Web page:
I watched eighteen hours of Connected Ink: impressions and highlights
Header from Connected Ink’s online art gallery. (It’s just a static image, you can’t scroll on it.)
Our promotional materials bill Connected Ink as an “Open Innovation Platform.” While accurate, I’d say that’s underselling it. It’s more of a multimedia convention: panels and lectures and promos, all focused around digital art and technology, with an art gallery to go with it. A Digital Art Basel, if you will.
Much like Lightbox 2020, it took the form of a series of both pre-recorded videos and live events streaming across a few platforms. It lasts an uninterrupted 24 hours: This year’s was from December 17th at 8 PM JST—or 6 AM EST, where I am—to the same time December 18th. And as you might have guessed from the title, I made it through eighteen. (10 AM to 4 AM.)
It could be divided into two halves, western and Japanese. The western half, which was the first I caught, was a collaborative effort between Wacom America and Europe, conducted from the participants’ homes and through prerecorded videos, via Youtube, Vimeo, and Zoom. The Japanese half was streamed live from a convention center In Shinjuku, Tokyo.
One feature I really appreciated was the countdown clocks to every event. Although I kept a JST to EST converter open in another tab, I often forgot the JST time when I minimized it, so that feature was a lifesaver In fact, I hope every virtual con gets something like that. Physical cons could use them too, (although I understand they’re hard to print on paper).
Like any convention, it was hard to catch all of every panel I wanted to see, and I missed parts of things. But all of them except the first one are now on Wacom’s two Youtube channels. Here’s the playlist for the first (Wacom America/Japan’s) half.
…But I’m guessing you’ll want to know why you should watch them, not just where. So here are the notes I took during the event. Read on!
12 PM (2 AM JST) — One of Those Days
The Devirs with their comic counterparts
If you follow webcomics or are active enough on social media, you’ve probably seen Israeli couple Yehuda and Maya Devir’s One of Those Days somewhere. Their usually-wordless one-panel comics—a format they say they settled on to speak to a worldwide audience—aren’t just the #relatable gags they might seem at first glance, but a journal of their entire course through cohabiting, marriage, having a kid, and starting a career.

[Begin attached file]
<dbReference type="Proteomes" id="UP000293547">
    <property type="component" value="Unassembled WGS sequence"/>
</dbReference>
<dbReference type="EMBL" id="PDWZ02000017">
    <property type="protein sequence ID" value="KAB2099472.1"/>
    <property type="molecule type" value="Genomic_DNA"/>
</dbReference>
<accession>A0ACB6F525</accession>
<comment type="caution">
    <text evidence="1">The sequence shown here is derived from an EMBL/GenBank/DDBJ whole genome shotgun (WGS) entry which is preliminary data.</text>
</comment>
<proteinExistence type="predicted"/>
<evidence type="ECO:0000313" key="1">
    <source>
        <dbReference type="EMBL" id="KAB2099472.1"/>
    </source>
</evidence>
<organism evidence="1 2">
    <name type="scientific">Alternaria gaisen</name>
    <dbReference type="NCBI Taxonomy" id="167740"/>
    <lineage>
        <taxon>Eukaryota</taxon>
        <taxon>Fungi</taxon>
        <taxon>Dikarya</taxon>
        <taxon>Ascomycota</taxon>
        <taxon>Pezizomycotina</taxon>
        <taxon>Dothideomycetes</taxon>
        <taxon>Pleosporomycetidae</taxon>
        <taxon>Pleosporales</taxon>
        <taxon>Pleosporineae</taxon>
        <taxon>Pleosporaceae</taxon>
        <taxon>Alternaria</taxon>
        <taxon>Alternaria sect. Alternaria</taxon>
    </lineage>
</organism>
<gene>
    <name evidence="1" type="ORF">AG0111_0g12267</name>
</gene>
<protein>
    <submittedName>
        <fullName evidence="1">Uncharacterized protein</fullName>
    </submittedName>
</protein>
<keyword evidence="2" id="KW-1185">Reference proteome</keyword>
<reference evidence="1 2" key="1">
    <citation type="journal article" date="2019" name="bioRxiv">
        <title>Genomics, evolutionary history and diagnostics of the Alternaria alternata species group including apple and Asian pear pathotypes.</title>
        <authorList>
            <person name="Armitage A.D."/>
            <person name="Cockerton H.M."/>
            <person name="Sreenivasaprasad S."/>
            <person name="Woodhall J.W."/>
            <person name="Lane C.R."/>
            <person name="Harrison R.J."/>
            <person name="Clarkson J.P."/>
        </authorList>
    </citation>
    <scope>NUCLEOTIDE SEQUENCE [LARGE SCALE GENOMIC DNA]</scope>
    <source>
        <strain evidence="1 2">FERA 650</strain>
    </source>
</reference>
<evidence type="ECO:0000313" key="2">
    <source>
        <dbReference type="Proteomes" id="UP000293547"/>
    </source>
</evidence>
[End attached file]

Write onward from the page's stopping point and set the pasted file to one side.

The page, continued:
In this energetic panel, they go into detail on that course and how the comic helped them through it, taking Yehuda from a struggling illustrator (I particularly enjoyed his complaints about people wanting him to work for exposure) to making a comfortable living due to the exposure he generated himself with the comic. This is the first panel to really reach out and grab me. Their passion for their work, the relationship that inspired it, and their fans, are obvious and infectious. Honorable mention to Maya for being the most excited storyteller I’ve ever seen on a livestream.
I can’t find a video of this one, which is unfortunate for your first impression, but all the other ones have them. Here’s their TED talk from last year if you want to see them in action, though, as well as their Youtube channel, which they update with impressive regularity.
1 PM (3 AM JST) — Creativity in Action
This one is a costumed life-drawing session brought to us by Wacom’s partners at Drink and Draw Berlin (although in perfect English) and hosted, interestingly enough, on a houseboat.
For anyone who’s never been to one, Drink & Draws are a worldwide phenomenon, and are exactly what they sound like: People get together to drink while they draw. I’ve been to many, but never seen one livestreamed before, so I didn’t know what to expect. But this was an excellent one.
It takes a format that I’m surprised I haven’t seen from an art stream before: One artist draws from a model, then sits down with the host for an interview while the next artist works, sharing art advice and talking about life. For example, one of my favorite tips is from Annabelle Kraus: Focus a lot of effort on the early stages of a drawing, because “If you base your drawing on a five minute sketch, you can render it out as much as you want, but it’ll still look like a 5-minute sketch.”
Finally, I wanted to congratulate them on the video quality: they mentioned it took them seven hours to set up the livestream, and it shows. The lighting and production were on the level of a TV show. And although prerecorded, it had all the spontaneity and fun of a live show, and was still interactive to a degree—the host participated in the chat bar, answering audience questions via messages.